Photo: bananniekins on Poshmark
There was a time when e-commerce and bricks-and-mortar stores existed in separate worlds. Then came high-speed wireless and powerful smartphones, and the retailing world has never been the same.In the past, an example of online-offline crossover might be researching a purchase online and buying it in a store. But mobile apps that scan barcodes or recognise book and CD covers have turned that behaviour on its head, creating a “showrooming” trend where people browse in physical stores and then buy from an online store. And some online retailers, especially innovators like Fab and One Kings Lane, are reporting that anywhere from 30 to 50 per cent of their sales are done on mobile devices, depending on the time of year.
Retailers have fought back against showrooming, but there’s more change coming. Person-to-person commerce from startups like Poshmark and Yardsale, enabled by smartphones’ cameras, location features, and the trust provided by social-network connections, are upending established e-commerce players, prompting a big response from eBay.
As we survey the new landscape of commerce, shopping apps that are catching fire with consumers provide a window into fast-changing consumer behaviour.
This app allows you to scan an item's barcode and see Amazon's price for the item--while also feeding the price data back to the online retailing giant. It created a huge controversy on its release, with some retailers declaring it 'evil' and fighting it with lasers that interfere with barcode scanning. Other retailers, like Target, have fought showrooming by asking suppliers for special versions of products that won't be sold elsewhere.
The impact: Made showrooming a hot-button issue.
With Poshmark's mobile app, your closet becomes a discount-fashion warehouse. Real-time 'Posh Parties' bring the limited-time-sale urgency of daily deals, but with a social flavour.
The impact: By making clearing out your closet easy and fun rather than a tiresome, once-a-year chore, Poshmark is bringing entirely new inventory into the world of online commerce.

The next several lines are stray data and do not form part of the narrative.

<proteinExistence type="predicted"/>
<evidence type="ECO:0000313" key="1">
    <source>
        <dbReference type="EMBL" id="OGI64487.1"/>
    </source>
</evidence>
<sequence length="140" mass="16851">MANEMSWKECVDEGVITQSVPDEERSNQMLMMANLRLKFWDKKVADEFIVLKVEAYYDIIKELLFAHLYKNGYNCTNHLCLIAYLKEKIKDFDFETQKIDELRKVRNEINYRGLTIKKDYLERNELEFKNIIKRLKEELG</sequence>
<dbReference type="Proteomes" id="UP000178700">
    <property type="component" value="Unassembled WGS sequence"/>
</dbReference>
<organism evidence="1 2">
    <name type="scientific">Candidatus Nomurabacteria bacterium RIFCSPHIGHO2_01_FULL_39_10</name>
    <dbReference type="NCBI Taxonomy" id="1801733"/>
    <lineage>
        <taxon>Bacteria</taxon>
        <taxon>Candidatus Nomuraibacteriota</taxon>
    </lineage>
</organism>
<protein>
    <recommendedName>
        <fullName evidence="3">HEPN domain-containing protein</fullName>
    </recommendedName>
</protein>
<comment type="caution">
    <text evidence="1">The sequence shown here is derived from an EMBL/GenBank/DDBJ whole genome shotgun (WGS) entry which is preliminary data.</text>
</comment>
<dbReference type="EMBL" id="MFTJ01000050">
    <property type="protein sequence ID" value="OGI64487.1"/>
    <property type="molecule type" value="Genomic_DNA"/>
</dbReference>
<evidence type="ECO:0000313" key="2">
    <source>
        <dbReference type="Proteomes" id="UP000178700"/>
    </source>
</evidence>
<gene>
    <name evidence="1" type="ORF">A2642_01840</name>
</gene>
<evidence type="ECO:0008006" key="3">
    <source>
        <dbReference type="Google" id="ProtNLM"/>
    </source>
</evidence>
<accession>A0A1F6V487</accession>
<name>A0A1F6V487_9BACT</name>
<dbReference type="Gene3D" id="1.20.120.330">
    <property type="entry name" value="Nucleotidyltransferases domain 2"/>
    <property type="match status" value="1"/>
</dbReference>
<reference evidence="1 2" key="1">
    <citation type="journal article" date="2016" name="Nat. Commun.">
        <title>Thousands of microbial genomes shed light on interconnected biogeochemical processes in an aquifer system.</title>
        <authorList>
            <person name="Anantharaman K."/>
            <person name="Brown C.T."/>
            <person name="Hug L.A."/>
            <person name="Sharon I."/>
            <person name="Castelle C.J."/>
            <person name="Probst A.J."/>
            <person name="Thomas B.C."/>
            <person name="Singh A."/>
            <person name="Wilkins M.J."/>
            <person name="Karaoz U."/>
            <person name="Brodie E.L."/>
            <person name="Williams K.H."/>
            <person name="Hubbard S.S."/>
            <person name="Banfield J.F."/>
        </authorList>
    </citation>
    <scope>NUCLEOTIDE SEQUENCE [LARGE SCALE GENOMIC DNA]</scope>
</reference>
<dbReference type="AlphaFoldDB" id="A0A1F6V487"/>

Like Pinterest, Fancy lets you post and browse good-looking objects. But Fancy does a far better job of driving you to buy. The latest twist: Fancy now assembles boxes of surprising and delightful goods for a $45/mo. subscription, making it easier to fill your apartment and office with quirky fun. American Express recently put money in, and we've heard other investors are circling.
The impact: Brought shopping as entertainment in its purest form to mobile devices.
Starbucks pushed the limits of mobile payments early on, turning its prepaid store card into an app that lets you leave your wallet behind.
The impact: The success of the Starbucks app has exposed millions of consumers to the idea of paying by phone. And by teaming up with Square, Starbucks is now extending the mobile-payments revolution beyond its own stores.
eBay was in a rut when CEO John Donahoe took over. One of his early bets was developing a range of mobile apps for buyers and sellers, including specialised apps for cars and apparel. Now mobile is a big part of eBay's turnaround story.
The impact: Lifted revenues by 15 per cent--in part by making us believe shopping on eBay could be fun again.
The iconic white-plastic card reader isn't the most amazing part of Square: It's the ability to pay by saying your name, after checking into a store with the app.
The impact: Created a brand name that consumers and merchants recognise and associate with innovation in payments.
Replicating the early community vibe of eBay and Craigslist, Yardsale brings local people together to swap goods for cash.
The impact: Uses mobile devices and social networks to put trust back into person-to-person commerce.
Go ahead and showroom. Target now offers Wi-Fi in stores to make it easier to use apps--in the hopes that you'll use the Target app, too. Features like wedding and baby registries and unique merchandise make the Target shopping experience hard to replicate online--while the mobile app makes them even easier to access.
The impact: Showed how offline retailers can respond to online competitors.
This mobile-payments app is geared towards ordering ahead and picking up at restaurants--a feature other payments-oriented apps have yet to match. It shares investors with Square, and picked up the architect of Starbucks' mobile app as its product chief.
The impact: Showed that there are more problems to solve in mobile payments than just processing credit cards.
Walk into a store, get rewards. Shopkick's simple premise--it verifies shoppers as they enter a store, and then lets them collect 'kicks' for discounts--drove $200 million in sales for its retail partners last year. The startup now says it's profitable.
The impact: Showed a way for retailers to link foot traffic with Web and mobile browsing.
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